Odd Wisconsin Archive
On Friday, July 27, 1894, the city of Phillips in Price County was wiped off the map.
The summer of 1894 had been much like our current one. Hardly a drop of rain fell between June first and the end of July, with blazing sun and abnormally high temperatures. Phillips was a lumber town, and for miles in every direction all the trees had been cut down. The ground was covered as far as the eye could see with dead branches, dry leaves, and naked stumps.
The horizon was dotted with plumes of smoke from distant forest fires, so residents sprayed as many buildings as possible from their new water main, as a precaution. But it was all in vain. On the afternoon of July 27th their worst fears came true.
The Fire Approaches
Ten miles west of town, a kitchen fire got out of control during a family argument. About 1:00 p.m., smoke could be seen approaching and a crew of volunteers went out to meet the fire in a swamp southwest of the city. They could do nothing against the well-fed inferno, however, and raced back into town to save whatever they could.
The first wave of flame reached downtown about 3:00 p.m. on Friday and cut a swath three blocks wide clear through to the Elk River. As the fire hit the wooden shops, oily tannery, and huge lumber yards, smoke and flames exploded 300 feet into the sky. Some residents fled north, seeking refuge in the river. Others ran south out of town, while some headed directly into the lake, where a dozen eventually died beneath falling ash and clouds of hot smoke.
To everyone's horror, the first onslaught burned down the city's power plant, making it impossible to pump water. Realizing that nothing now stood between them and the hungry fire, the railroad company hooked up 15 boxcars and carried 2,000 women and children to the town of Prentice, 10 miles down the line.
The residents who remained formed bucket brigades, but they were no match for the blaze, which steadily burned outward in both directions from the center of the city. By 11:00 p.m., nearly every building had been consumed. A lone chimney stood silhouetted against the glowing night sky. Thirteen people had been killed, more than 2,000 were homeless, and virtually all the community's food, shelter, and clothing had been burned up.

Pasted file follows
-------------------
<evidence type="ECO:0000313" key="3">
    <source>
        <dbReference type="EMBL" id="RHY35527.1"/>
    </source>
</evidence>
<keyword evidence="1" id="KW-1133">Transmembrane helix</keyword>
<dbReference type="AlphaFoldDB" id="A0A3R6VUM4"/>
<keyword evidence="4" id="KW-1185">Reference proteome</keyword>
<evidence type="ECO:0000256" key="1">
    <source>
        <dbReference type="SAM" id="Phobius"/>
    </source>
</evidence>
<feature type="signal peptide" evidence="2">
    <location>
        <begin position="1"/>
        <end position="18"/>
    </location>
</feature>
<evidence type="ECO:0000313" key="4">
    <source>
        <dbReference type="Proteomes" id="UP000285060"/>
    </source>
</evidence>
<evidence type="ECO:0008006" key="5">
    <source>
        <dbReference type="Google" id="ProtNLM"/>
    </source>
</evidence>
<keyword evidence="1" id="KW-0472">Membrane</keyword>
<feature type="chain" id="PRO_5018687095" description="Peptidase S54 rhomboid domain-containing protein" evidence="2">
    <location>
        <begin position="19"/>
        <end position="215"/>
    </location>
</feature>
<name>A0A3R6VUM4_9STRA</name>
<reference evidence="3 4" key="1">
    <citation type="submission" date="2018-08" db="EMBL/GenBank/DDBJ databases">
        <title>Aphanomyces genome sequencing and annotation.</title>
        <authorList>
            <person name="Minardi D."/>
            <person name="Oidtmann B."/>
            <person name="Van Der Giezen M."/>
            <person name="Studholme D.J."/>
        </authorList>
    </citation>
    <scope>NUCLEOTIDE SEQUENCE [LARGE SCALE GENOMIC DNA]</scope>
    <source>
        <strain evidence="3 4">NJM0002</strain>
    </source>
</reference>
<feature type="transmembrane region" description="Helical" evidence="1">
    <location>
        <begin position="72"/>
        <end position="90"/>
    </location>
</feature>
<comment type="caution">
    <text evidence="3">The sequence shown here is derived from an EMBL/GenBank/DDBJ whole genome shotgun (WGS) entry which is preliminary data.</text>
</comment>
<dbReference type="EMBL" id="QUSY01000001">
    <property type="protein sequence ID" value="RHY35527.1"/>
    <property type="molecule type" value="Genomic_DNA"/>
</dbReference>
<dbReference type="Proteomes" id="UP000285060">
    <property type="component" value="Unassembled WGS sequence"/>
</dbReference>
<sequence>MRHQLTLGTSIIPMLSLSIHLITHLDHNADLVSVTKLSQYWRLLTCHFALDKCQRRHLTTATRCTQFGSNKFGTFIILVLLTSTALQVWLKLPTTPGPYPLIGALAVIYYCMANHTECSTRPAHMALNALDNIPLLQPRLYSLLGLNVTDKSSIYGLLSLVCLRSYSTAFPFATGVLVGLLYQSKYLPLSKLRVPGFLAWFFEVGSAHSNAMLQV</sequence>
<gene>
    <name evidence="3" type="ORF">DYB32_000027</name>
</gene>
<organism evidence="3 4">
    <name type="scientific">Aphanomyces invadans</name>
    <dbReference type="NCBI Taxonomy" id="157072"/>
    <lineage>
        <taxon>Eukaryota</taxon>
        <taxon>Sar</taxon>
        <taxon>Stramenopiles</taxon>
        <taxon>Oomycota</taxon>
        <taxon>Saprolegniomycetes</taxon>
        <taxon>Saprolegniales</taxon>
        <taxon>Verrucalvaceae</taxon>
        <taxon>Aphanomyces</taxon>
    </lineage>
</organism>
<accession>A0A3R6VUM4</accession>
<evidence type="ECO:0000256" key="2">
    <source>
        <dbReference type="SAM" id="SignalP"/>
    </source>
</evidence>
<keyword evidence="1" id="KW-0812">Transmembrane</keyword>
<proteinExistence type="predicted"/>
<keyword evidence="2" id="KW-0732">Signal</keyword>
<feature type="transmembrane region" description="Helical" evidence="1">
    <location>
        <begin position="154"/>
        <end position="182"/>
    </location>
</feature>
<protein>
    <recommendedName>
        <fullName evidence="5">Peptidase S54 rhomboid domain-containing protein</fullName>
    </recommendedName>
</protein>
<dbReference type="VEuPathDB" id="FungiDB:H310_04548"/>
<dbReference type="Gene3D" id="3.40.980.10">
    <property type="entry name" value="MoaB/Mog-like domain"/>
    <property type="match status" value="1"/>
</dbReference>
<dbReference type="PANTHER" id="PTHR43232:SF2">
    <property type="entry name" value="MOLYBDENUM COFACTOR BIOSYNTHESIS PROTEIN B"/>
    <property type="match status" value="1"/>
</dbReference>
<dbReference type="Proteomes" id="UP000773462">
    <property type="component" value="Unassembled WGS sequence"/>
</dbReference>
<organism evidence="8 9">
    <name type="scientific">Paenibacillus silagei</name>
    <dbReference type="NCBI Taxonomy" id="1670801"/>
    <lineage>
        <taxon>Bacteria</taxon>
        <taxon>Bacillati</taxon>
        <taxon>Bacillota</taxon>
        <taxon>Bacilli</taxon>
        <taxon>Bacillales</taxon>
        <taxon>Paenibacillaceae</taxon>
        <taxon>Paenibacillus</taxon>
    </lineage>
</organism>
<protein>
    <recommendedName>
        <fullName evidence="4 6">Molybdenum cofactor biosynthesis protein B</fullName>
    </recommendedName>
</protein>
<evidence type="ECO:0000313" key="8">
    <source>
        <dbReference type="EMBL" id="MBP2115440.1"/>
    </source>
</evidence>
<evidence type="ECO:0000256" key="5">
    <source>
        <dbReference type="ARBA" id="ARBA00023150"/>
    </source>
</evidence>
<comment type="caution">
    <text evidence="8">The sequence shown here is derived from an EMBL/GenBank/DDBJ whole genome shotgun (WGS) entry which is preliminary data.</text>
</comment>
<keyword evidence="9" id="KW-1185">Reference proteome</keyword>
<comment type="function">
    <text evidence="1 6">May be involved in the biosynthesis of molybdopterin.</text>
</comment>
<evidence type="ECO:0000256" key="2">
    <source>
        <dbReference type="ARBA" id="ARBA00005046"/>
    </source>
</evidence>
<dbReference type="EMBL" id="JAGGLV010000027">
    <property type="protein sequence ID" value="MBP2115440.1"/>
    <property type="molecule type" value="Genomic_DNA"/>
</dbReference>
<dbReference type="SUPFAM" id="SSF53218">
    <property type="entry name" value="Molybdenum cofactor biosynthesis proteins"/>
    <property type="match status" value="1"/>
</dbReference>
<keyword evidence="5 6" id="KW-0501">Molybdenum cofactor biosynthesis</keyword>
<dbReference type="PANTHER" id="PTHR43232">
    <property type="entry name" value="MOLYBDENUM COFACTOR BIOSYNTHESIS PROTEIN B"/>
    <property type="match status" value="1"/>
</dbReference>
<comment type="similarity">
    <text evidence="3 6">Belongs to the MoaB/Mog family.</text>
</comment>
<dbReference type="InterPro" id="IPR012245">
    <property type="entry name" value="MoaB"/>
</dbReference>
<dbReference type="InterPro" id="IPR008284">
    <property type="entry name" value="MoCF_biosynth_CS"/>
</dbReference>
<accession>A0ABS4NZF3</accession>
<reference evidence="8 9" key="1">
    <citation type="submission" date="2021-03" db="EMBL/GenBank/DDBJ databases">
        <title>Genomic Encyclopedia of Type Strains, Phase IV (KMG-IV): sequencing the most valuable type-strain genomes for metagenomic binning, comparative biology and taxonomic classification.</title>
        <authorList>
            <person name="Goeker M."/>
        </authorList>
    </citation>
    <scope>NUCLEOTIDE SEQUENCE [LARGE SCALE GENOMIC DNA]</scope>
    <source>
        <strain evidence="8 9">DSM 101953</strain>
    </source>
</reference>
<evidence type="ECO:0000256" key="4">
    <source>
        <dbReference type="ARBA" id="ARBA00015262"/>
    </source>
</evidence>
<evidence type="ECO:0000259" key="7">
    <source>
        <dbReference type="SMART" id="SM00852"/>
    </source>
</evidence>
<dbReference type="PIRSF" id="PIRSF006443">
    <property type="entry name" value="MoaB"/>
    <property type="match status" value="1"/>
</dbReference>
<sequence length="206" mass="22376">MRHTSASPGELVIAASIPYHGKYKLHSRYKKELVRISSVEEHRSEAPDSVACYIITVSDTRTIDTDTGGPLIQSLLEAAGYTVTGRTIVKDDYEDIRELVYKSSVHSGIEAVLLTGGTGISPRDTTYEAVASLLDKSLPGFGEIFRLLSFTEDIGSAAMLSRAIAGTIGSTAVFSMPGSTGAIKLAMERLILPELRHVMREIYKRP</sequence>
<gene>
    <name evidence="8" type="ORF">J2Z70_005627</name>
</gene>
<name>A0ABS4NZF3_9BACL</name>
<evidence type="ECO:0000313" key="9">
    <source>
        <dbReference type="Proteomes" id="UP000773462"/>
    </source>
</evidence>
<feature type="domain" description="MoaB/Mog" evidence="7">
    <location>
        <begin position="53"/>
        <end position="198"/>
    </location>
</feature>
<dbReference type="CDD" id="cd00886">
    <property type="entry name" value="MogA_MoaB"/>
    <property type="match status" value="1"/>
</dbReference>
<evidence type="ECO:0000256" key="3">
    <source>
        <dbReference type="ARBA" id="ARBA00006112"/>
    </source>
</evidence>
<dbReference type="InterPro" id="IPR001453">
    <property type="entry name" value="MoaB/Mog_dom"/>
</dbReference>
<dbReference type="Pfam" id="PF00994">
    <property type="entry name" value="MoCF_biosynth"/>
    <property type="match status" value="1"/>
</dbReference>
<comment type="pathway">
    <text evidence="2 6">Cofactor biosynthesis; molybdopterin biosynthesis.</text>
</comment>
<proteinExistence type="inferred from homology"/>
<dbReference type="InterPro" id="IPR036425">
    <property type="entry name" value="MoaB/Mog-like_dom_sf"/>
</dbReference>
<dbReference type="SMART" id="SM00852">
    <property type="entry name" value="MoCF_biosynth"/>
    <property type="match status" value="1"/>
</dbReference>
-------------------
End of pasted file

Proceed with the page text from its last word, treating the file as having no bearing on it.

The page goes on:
In the depth of the night, a light rain began to fall, sizzling in the embers and turning the city into mud.
As the sun came up on Saturday morning, a tiny hand-car could be seen pumping into town with the first relief supplies. About 10:00 a.m., a train arrived from Milwaukee carrying not only food and clothing but also Gov. George Peck, who stayed two days and personally oversaw the distribution of necessities. In the weeks that followed, people all over the state contributed money and tangible goods, and the residents of Phillips began cleaning up.
Within days, temporary shacks had been built for people to live in and a shop dubbed The Calamity Drug Store had opened. The first new permanent building went up in August, and by the following spring the downtown had been largely rebuilt in brick.
On July 27, 1895, residents held a one-year anniversary celebration to thank donors around the state for their help, and to show that Phillips could rise Phoenix-like from its own ashes.
These pages from the 1891 Historical and Biographical Album of the Chippewa Valley describe Phillips before the fire.
These two photographs taken from the same spot show downtown Phillips before and after the fire.
Three decades later the Phillips Times ran this retrospective article, which includes many more details.
Other disastrous fires in Wisconsin are listed in the Dictionary of Wisconsin History.
:: Posted in Curiosities on July 25, 2012